Here are Emily’s comments re previous post.

Hi Xanthe,

Thanks for your post – it was a good read and I appreciate the supportive comments!

I also, was – anxious is the wrong word – AWARE that non-theatre loving types may struggle with the numerous obscure and not so obscure theatre references peppered throughout the show, so I was happy to see you raise the question. Interestingly, the e-mails and comments through our website have, for the most part, have actually been from people saying that they never go to theatre and how this show has inspired them to see more local theatre. I’m not quite sure what it is about the [title of show] experience, but we have had a lot of friends of friends, or workmates, or boyfriends and husbands who are saying that they would never be caught dead at Mamma Mia – but on the strength of [tos] would consider seeing musical theatre again.

Some patrons came twice, three times to the show (but I would hazard a guess that THEY would be the hardcore theatre-going types).

More than anything, and even despite the fact that – as you said – the show wasn’t FULL, I have been so encouraged by the fact that there ARE people going to theatre for the first time, that there ARE people exploring a different genre, and that they WILL return. Not necessarily even to our show, but they are more likely to take a risk on another indie show.

You mentioned competition, which I found interesting also. I, for a long time, have been an advocate for the fact that I believe the arts to be one of those industries where the traditional concept of ‘competition’ doesn’t exist. Yes, I agree that there are battles for subscribers – and they could be seen as ‘customers’ as in any other commercial activity, but I still believe that a theatre company’s audience can’t be pigeon holed into a normal ‘consumer’ model.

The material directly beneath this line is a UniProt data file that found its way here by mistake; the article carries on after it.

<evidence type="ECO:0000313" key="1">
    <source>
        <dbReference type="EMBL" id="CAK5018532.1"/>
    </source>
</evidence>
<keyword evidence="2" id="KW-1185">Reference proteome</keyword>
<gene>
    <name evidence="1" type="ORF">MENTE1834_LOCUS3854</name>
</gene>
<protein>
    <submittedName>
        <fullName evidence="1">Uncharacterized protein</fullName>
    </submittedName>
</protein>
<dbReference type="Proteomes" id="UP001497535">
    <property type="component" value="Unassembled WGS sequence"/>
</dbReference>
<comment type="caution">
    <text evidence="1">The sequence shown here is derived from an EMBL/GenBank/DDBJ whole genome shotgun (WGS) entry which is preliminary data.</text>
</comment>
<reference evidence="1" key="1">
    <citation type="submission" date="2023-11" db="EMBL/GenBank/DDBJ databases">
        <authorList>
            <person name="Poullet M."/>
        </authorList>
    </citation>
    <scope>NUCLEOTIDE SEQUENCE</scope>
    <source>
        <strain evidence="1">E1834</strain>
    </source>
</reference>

If my show does well, it doesn’t mean yours won’t. If my show sucks – it might actually make people LESS likely to see your show in the future, because they have been stung by taking a chance. I believe that, collectively, we all have a responsibility to our audience (as a whole), because I don’t own Oscar patrons no more than La Boite owns theirs. In fact, I believe that there is a positive correlation between me doing well and any other indie company doing well (as opposed to a traditional inverse relationship in a traditional notion of ‘competitive’ relationship). That is, like I said before, if my show does well – then it’s more likely that yours will as well; and vice versa.

In other industries – this isn’t the case. McDonalds doesn’t bring out the Grand Angus so that Hungry Jacks will sell more Whoppers. It doesn’t work that way.

The arts is different. As an INDUSTRY, we compete against other INDUSTRIES (i.e: movies, television) for our collective audience. I don’t believe individual companies need to compete against each other in this way. Every project is individual, and just because someone comes to see [title of show] and decides that they are an Oscar supporter (BLESS THEM) doesn’t mean they won’t go and see the next 23rd Productions show because it’s produced by a different company.

AND NOR SHOULD THEY! I support and ENCOURAGE people to partake in the arts – I don’t care if you’re not coming to see Oscar’s show. If what we’re doing doesn’t float your boat then find something that does. Because if you support others, then there will come a time when we DON’T have to be Sherlock Holmes to find what’s on – there will come a time when the arts WILL be considered the primary entertainment option for people in this city.

That’s when the funding will follow.

Let’s stop banging our head against brick walls and moaning about the state of the arts.

Put the DVD back on the shelf and get out of the house and into this great new social scene.

I feel priveleged to be a part of it – and I hope that those who were encouraged by [tos] to see more theatre actually do. That’s what this show was all about for me.